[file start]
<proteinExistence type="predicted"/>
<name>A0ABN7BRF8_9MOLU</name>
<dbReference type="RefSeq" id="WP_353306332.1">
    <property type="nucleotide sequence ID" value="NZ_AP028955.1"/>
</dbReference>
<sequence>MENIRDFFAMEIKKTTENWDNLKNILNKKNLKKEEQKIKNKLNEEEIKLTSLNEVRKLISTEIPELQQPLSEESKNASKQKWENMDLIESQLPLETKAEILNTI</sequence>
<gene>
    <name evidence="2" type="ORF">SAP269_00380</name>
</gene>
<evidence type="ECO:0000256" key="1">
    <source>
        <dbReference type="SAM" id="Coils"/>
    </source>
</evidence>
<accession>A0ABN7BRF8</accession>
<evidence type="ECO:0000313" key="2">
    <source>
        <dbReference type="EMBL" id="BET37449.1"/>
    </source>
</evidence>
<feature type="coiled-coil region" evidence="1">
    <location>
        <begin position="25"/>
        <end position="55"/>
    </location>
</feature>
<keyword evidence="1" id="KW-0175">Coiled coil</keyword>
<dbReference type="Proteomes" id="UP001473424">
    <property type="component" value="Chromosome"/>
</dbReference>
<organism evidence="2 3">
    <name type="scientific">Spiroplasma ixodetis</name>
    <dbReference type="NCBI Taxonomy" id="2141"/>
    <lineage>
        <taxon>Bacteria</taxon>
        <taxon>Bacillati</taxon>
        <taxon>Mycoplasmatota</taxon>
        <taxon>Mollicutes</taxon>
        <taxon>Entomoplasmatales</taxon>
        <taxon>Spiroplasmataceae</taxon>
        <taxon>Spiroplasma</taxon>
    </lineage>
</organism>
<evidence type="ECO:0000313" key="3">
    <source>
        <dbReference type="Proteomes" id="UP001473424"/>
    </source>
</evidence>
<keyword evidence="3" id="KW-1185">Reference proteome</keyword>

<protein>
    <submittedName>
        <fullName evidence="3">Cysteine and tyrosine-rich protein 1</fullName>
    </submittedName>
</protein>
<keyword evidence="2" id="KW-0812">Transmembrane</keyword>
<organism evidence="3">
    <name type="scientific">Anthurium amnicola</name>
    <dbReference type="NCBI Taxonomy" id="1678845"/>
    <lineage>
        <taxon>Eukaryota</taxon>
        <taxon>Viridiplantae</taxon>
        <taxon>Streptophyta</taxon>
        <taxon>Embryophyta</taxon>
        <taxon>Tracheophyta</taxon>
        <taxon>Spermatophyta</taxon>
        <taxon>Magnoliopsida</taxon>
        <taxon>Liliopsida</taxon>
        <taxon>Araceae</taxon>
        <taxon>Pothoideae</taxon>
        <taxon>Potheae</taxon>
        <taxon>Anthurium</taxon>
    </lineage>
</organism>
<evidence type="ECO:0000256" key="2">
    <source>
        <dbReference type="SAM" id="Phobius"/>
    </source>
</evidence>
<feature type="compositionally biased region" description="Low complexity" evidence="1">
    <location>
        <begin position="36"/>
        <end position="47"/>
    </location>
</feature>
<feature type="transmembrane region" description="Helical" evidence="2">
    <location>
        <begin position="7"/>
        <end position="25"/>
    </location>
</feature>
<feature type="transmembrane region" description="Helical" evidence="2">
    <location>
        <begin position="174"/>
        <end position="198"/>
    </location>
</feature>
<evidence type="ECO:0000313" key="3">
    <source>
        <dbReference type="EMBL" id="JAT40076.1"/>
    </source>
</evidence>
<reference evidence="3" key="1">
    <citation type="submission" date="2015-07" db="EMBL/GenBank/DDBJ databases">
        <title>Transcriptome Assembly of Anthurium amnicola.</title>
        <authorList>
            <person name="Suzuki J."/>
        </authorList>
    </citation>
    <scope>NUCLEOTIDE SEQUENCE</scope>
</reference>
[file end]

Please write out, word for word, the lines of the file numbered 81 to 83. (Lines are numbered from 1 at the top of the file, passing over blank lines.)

        <begin position="36"/>
        <end position="47"/>
    </location>